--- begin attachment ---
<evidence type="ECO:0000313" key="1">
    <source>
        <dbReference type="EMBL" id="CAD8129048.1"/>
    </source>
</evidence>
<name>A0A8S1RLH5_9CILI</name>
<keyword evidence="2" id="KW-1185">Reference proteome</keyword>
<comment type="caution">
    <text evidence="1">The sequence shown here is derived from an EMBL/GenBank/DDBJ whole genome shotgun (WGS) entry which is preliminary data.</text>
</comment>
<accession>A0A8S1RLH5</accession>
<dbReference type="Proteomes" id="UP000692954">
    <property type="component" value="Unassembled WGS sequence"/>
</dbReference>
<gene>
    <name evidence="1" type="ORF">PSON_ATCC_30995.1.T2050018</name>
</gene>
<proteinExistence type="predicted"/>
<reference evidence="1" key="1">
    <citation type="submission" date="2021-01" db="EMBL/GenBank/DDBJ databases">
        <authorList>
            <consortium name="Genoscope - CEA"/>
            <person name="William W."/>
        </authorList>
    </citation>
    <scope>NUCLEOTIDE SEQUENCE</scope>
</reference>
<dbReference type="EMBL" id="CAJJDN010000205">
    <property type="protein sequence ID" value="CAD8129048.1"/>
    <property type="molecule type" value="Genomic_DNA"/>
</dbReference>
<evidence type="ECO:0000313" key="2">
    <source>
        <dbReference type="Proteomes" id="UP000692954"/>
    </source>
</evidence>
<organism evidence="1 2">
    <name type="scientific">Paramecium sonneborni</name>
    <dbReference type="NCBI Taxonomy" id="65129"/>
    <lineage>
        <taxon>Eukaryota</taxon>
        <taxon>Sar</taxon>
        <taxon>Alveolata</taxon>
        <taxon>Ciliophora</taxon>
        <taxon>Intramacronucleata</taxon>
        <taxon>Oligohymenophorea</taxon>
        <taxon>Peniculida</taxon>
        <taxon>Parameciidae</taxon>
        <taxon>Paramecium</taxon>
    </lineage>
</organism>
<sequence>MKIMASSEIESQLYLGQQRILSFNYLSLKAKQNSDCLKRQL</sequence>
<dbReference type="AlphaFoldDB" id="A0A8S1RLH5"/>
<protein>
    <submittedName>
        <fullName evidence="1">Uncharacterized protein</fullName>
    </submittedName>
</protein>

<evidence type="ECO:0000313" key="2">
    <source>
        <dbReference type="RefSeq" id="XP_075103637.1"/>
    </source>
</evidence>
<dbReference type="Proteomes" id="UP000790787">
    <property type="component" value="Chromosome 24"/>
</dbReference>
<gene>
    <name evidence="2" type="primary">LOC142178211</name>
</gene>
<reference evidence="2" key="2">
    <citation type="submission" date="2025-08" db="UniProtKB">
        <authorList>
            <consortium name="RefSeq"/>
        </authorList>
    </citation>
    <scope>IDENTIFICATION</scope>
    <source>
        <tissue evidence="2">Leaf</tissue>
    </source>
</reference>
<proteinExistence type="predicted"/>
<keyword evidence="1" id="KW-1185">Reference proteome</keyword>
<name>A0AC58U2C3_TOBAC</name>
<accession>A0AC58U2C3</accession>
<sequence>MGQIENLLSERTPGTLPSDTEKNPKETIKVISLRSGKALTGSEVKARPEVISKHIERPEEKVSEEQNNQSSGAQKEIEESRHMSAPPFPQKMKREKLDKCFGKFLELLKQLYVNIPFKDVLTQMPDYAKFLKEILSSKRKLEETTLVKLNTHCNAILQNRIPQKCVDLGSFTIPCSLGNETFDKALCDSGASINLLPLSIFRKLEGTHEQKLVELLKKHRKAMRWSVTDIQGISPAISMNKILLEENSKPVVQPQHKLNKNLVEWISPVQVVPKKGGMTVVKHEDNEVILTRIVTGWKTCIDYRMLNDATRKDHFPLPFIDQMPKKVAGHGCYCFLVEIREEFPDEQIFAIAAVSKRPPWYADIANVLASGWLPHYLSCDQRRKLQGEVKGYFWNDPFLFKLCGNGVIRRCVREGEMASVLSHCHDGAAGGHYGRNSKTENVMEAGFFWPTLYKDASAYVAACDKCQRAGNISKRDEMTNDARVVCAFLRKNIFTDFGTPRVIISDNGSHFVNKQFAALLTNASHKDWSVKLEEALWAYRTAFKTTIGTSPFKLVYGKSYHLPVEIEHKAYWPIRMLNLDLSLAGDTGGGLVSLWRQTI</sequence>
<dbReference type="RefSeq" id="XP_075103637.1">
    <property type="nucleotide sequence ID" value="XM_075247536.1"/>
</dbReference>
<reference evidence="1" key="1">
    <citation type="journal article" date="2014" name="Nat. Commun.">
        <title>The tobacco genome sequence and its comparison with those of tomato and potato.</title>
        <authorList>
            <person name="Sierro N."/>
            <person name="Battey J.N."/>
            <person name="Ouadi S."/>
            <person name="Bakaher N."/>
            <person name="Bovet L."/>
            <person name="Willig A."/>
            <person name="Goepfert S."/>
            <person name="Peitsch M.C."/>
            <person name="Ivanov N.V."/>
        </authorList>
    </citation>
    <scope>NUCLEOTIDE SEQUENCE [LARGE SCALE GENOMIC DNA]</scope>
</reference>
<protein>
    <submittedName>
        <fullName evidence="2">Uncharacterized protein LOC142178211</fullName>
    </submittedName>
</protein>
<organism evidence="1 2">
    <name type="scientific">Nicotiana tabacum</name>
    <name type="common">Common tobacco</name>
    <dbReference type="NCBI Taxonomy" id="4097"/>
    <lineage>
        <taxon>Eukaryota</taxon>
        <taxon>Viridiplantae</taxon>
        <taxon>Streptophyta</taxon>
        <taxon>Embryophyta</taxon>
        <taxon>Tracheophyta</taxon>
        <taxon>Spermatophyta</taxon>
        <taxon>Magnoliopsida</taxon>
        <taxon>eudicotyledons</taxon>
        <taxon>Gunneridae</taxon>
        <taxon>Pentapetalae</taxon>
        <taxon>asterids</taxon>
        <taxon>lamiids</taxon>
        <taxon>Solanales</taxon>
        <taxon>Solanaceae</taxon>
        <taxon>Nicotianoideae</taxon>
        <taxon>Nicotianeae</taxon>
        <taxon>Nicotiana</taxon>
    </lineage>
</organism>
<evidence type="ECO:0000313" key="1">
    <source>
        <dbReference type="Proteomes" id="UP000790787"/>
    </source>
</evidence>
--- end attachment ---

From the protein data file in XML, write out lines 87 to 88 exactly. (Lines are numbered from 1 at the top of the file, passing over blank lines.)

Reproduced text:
    <property type="nucleotide sequence ID" value="XM_075247536.1"/>
</dbReference>